Food & Drink

Gallery: Baobab Fare brings the taste of East Africa to Detroit's New Center

February 13, 2021, 12:15 PM by  Alan Stamm

Hamissi Mamba, left, and Nadia Nijimbere have worked more than four years to "fill a gap as it relates to African fare and culture in the city." Nine photos below include menu items. (Photos: Facebook)

An African restaurant dream goes from vision to full tables for Nadia Nijimbere and Hamissi Mamba, who serve their first guests Saturday at the soft opening of Baobab Fare in Detroit.

Both dinner seatings are sold out, the immigrant entrepreneurs post Saturday morning. "Can't tell you how heartwarming this is," they say on Facebook. "We will have three more of these dinner events on Monday, Wednesday and Friday."  

The vegetarian-friendly New Center restaurant at Woodward Avenue and East Grand Bouelvard has been planned since before 2017, when the married couple from Burundi won the $50,000 top prize in the Hatch Detroit contest for startups. They originally envisioned a West Village location, then switched in mid-2018 to a higher-traffic corner with help from the nonprofit Midtown Detroit, Inc.

Baobab Fare has 65 seats in a former pharmacy redesigned by Rossetti, a Detroit architrectural firm, as part of Hatch business services support for winners. A small coffee bar with six bright yellow counter seats is part of the layout.

The fusion menu includes goat, chicken, beef, eggplant, tilapia, vegan stew, and a house-made passion fruit beverage. Bottles of that drink are for sale, as are a branded hot sauce, Mendazi pastry ("African donut with a hint of cardamom"), imported tea and roasted Burundi coffee beans.

Baobab, pronounced bow-bob, is a fruit tree in Africa, Australia and the Middle East. The restaurant with its name, which has a five-year lease, "will help to fill a gap as it relates to African fare and culture in the city," as Mamba puts it online.

"If Detroit wants to be a major international player in the world as a tourist attraction and livable destination, we need to have interesting and diverse options for all activities. Other big cities, for example, have all types of food. ... Detroit is going to be like that, it can be like that, as long as we make it happen. And, the first step for me is bringing an African restaurant to Detroit. That’s diversity."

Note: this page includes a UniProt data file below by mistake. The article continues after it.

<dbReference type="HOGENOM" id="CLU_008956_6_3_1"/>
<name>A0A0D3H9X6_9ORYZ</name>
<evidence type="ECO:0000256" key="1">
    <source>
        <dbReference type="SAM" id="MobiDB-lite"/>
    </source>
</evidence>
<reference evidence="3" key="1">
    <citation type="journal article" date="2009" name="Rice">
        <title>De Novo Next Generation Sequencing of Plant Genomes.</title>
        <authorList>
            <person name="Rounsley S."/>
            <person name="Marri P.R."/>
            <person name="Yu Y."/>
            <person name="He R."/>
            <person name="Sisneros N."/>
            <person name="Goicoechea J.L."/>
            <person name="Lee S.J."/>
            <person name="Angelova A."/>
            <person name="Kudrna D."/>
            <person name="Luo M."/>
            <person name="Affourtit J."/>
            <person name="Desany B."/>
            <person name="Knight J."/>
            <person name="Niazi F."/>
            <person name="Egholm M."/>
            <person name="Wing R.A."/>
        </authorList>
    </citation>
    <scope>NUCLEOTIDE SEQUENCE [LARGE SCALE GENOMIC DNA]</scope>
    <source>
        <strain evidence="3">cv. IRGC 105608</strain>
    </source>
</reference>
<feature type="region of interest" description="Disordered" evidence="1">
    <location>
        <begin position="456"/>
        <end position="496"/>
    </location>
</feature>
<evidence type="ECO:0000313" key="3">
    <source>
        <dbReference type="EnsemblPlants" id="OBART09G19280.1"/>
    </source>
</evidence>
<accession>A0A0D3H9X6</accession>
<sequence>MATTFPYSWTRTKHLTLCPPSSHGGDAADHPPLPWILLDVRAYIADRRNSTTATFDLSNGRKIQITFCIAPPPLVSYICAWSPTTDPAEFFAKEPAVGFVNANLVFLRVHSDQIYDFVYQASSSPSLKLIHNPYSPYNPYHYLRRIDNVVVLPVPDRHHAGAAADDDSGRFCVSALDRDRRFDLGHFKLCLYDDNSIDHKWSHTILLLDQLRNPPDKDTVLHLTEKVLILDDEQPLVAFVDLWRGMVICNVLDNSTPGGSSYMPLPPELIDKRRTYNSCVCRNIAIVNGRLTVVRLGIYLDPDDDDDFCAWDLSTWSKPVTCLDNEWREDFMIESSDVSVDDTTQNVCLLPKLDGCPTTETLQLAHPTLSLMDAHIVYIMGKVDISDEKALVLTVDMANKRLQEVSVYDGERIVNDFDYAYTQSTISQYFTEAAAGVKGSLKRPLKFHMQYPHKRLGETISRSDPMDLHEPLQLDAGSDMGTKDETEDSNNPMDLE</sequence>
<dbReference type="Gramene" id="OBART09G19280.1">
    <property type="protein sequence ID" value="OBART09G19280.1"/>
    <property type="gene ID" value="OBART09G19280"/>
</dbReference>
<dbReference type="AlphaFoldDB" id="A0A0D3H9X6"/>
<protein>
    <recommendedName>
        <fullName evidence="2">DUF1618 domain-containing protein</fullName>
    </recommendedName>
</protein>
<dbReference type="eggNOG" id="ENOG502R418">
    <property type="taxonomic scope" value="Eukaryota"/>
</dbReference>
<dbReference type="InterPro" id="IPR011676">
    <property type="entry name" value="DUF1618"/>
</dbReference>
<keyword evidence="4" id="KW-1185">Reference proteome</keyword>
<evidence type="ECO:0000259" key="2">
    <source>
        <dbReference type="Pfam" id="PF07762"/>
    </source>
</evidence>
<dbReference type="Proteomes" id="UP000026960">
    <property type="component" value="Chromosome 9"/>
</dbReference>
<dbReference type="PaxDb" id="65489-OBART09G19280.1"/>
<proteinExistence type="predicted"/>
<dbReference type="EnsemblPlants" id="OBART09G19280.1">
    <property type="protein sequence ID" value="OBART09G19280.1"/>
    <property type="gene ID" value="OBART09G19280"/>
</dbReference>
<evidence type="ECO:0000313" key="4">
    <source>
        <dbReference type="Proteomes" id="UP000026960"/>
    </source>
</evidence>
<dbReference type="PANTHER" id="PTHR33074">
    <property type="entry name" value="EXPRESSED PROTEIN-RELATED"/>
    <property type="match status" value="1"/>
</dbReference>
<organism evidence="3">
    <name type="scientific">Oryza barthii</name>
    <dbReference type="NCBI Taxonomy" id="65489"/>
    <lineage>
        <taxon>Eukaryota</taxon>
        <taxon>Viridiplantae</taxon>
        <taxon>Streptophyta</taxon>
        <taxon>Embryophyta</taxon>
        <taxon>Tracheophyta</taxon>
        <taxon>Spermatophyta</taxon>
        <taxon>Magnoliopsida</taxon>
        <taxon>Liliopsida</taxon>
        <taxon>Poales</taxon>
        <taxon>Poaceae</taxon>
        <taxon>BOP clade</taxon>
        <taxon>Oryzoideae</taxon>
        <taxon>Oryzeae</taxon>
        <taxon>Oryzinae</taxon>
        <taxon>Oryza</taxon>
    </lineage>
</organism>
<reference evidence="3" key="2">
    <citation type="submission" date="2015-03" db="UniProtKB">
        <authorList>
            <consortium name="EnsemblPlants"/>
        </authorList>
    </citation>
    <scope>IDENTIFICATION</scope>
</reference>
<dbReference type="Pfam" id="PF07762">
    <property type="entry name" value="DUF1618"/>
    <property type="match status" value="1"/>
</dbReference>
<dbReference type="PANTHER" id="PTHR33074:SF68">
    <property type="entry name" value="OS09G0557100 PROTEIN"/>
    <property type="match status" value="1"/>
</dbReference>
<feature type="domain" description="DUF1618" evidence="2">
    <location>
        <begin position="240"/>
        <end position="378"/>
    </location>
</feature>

"Take home a taste of East Africa."

Prepaid reservations are available here for $60 a person at six more opening week dinners, limited to 20 people per seating at 4 and 7 p.m. Feb. 15, 17 and 19. Guests will be served four courses -- an appetizer of plantains and peanuts, Chapati with chicken and spinach or with beans and spinach, Rice Pilao with beef stew or eggplant, and Tamu (avocado pudding). 

The owners expect to begin takeout meals Feb. 22 and open the dining room some week or month soon. "We're going to take things slowly to see what people like, what they don't like," Mamba tells Metro Times editor Lee DeVito. 

The couple came to Detroit in 2013 (her) and 2015 (him) and were granted asylum in 2017 as refugees from ethnic persecution. They've done catering and dining pop-ups while developing the business.

The Grosse Pointe Park residents, parents of young twins, describe their venture as "a meeting place where all are welcomed and embraced. Baobab will help to fill a gap as it relates to African fare and culture in the city." Commitment to the city is shown on a wall at Baobab, as well as at the website and in social tags: "Detroit Ni Nyumbani (Detroit Is Home)."

The owners, before renovations. 

Plan a visit

Photos by Juan Carlos Dueweke-Perez for restaurant

A coffee bar is alongside the 65-seat dining room.

Mbuzi has goat, corn salad and fried plantains or rice.

Kuku entree has a chicken thigh cooked in mustard sauce and onion, with coconut rice, yellow beans and plantains.

Petit Pois stew has peas and potatoes, garnished with shaved carrot and scallops.

Vegan combination called Intore (a traditional dance) has eggplant stew, rice and . It includes Eggplant stew served with rice Pilao or Coconut rice and spinach with peanuts or beans.

Maracuya Ji, a tangy drink made from cane sugar and passion fruit, is "the tropical taste many of us grew up with throughout East Africa. We are sure you will love it as much as we love making it ourselves through a process as beautiful as the exotic fruit itself."
Beans from the owners' homeland are processed and packaged in partnership with Eastern Market's Germack Coffee Roasting Co. 


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